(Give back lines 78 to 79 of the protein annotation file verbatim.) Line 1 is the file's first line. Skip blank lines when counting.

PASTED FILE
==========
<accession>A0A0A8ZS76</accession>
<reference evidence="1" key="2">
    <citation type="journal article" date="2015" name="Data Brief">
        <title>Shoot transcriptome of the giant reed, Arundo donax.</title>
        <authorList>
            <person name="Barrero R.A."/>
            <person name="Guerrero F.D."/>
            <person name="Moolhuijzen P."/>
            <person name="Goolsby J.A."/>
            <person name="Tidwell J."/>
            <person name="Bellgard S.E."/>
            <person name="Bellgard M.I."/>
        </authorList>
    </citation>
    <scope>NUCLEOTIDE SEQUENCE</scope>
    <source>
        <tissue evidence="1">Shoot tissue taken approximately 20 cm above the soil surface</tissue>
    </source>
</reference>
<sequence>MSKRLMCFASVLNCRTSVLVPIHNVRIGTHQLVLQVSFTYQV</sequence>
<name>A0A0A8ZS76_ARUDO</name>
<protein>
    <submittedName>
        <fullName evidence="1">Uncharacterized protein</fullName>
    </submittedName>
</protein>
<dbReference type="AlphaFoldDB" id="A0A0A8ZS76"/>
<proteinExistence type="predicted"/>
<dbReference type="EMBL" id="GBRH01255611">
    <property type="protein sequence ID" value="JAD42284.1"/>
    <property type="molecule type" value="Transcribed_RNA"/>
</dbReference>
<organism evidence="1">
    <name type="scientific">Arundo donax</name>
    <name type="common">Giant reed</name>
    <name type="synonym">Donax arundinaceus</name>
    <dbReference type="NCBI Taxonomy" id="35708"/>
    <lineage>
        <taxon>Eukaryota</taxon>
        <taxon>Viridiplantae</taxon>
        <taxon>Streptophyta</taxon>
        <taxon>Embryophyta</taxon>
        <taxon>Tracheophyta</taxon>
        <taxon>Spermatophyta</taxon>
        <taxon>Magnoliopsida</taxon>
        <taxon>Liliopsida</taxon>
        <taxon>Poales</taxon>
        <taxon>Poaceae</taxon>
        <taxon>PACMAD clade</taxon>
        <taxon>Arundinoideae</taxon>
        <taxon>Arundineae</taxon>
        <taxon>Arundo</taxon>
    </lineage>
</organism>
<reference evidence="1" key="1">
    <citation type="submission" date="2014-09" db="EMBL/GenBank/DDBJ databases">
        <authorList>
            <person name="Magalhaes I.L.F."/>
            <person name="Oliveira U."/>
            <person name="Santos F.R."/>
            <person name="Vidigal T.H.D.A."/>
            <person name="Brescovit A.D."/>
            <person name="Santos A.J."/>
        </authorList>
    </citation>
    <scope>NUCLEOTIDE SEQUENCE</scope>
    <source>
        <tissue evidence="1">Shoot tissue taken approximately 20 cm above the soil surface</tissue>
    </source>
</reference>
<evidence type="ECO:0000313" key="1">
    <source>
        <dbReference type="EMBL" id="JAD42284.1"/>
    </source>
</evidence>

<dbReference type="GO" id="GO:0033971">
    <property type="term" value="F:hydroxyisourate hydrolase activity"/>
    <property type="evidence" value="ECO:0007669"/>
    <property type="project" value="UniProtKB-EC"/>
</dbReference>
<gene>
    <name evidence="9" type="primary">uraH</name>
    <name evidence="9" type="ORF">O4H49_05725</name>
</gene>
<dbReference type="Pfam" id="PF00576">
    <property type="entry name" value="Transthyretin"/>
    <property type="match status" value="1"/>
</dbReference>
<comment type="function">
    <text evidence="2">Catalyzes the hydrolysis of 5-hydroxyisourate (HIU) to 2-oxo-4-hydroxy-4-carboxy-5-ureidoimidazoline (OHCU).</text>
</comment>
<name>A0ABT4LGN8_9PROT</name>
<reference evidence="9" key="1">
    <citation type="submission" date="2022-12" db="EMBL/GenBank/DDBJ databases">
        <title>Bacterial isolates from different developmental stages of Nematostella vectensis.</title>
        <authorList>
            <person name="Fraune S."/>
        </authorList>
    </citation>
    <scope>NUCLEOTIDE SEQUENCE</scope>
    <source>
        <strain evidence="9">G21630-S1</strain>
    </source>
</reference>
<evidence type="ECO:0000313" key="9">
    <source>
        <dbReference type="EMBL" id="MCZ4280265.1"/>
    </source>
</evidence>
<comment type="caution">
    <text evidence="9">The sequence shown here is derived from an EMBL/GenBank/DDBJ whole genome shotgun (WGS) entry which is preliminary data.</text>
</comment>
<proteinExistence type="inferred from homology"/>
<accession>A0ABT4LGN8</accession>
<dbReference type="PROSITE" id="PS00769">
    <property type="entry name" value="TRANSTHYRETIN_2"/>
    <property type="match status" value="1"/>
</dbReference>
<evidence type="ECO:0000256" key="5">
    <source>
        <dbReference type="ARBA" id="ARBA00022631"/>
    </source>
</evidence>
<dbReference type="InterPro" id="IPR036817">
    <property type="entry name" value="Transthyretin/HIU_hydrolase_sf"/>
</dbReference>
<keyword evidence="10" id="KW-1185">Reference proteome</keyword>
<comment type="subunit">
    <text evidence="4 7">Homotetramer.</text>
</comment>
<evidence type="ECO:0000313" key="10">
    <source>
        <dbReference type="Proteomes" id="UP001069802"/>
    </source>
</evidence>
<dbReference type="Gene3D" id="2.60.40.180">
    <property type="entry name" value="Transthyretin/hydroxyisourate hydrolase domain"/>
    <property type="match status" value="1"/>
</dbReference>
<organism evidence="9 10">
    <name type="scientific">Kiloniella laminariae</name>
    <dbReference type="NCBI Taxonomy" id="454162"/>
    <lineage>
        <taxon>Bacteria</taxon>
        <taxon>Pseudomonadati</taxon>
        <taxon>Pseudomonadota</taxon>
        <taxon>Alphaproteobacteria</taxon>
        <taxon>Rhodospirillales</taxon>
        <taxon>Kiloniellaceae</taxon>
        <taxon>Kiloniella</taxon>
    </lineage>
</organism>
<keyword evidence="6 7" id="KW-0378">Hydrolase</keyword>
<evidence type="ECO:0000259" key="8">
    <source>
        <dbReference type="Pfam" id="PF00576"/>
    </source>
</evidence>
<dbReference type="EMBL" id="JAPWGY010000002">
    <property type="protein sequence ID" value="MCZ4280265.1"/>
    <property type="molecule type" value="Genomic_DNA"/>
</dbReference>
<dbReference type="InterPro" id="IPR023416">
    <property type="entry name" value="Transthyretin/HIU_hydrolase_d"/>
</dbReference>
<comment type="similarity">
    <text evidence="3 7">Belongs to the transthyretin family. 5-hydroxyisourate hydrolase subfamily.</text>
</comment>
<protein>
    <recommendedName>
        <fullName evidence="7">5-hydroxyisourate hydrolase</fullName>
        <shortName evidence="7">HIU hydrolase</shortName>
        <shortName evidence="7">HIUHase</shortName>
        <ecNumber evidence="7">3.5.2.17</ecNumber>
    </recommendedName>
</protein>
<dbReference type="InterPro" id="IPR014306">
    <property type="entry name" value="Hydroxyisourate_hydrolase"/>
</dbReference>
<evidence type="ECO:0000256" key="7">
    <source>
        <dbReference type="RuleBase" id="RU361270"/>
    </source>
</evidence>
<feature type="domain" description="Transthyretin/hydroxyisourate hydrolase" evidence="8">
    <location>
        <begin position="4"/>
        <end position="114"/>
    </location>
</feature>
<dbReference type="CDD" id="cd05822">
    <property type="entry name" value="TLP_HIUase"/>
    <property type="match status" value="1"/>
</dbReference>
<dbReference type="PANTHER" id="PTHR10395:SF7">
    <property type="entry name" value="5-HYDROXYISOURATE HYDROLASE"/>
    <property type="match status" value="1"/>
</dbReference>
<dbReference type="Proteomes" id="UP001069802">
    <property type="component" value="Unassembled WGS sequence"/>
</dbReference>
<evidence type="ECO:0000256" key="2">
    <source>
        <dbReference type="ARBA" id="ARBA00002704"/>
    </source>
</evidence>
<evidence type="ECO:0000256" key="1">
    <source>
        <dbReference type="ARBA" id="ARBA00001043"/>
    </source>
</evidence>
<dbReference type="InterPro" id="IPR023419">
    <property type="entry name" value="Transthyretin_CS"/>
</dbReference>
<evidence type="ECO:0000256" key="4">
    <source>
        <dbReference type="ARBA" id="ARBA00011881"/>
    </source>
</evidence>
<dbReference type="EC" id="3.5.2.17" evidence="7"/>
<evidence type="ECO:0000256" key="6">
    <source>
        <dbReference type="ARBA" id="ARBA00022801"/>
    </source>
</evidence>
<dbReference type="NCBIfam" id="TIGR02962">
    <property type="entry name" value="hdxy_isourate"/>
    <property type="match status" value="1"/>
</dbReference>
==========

    <property type="evidence" value="ECO:0007669"/>
    <property type="project" value="UniProtKB-EC"/>